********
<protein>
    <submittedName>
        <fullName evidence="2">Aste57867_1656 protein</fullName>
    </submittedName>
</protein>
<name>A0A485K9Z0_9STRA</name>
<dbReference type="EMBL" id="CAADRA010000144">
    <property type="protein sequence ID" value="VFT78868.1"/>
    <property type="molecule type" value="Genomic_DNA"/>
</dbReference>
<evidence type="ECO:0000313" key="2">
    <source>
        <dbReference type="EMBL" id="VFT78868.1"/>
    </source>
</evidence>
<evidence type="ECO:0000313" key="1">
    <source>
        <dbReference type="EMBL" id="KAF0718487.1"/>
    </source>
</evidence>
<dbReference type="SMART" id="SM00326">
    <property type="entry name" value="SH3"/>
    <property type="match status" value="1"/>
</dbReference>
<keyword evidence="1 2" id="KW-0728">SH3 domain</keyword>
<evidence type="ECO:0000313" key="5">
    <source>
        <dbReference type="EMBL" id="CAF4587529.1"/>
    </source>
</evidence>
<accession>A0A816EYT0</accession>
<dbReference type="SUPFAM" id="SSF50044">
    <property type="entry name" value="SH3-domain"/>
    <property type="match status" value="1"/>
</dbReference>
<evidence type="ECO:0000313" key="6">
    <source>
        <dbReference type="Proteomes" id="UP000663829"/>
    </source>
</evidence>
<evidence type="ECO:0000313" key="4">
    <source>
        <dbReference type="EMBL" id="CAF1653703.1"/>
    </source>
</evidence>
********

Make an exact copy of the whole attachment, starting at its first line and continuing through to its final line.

<protein>
    <submittedName>
        <fullName evidence="2">Aste57867_1656 protein</fullName>
    </submittedName>
</protein>
<name>A0A485K9Z0_9STRA</name>
<dbReference type="EMBL" id="CAADRA010000144">
    <property type="protein sequence ID" value="VFT78868.1"/>
    <property type="molecule type" value="Genomic_DNA"/>
</dbReference>
<evidence type="ECO:0000313" key="2">
    <source>
        <dbReference type="EMBL" id="VFT78868.1"/>
    </source>
</evidence>
<evidence type="ECO:0000313" key="1">
    <source>
        <dbReference type="EMBL" id="KAF0718487.1"/>
    </source>
</evidence>
<dbReference type="SMART" id="SM00326">
    <property type="entry name" value="SH3"/>
    <property type="match status" value="1"/>
</dbReference>
<keyword evidence="1 2" id="KW-0728">SH3 domain</keyword>
<evidence type="ECO:0000313" key="5">
    <source>
        <dbReference type="EMBL" id="CAF4587529.1"/>
    </source>
</evidence>
<accession>A0A816EYT0</accession>
<dbReference type="SUPFAM" id="SSF50044">
    <property type="entry name" value="SH3-domain"/>
    <property type="match status" value="1"/>
</dbReference>
<evidence type="ECO:0000313" key="6">
    <source>
        <dbReference type="Proteomes" id="UP000663829"/>
    </source>
</evidence>
<evidence type="ECO:0000313" key="4">
    <source>
        <dbReference type="EMBL" id="CAF1653703.1"/>
    </source>
</evidence>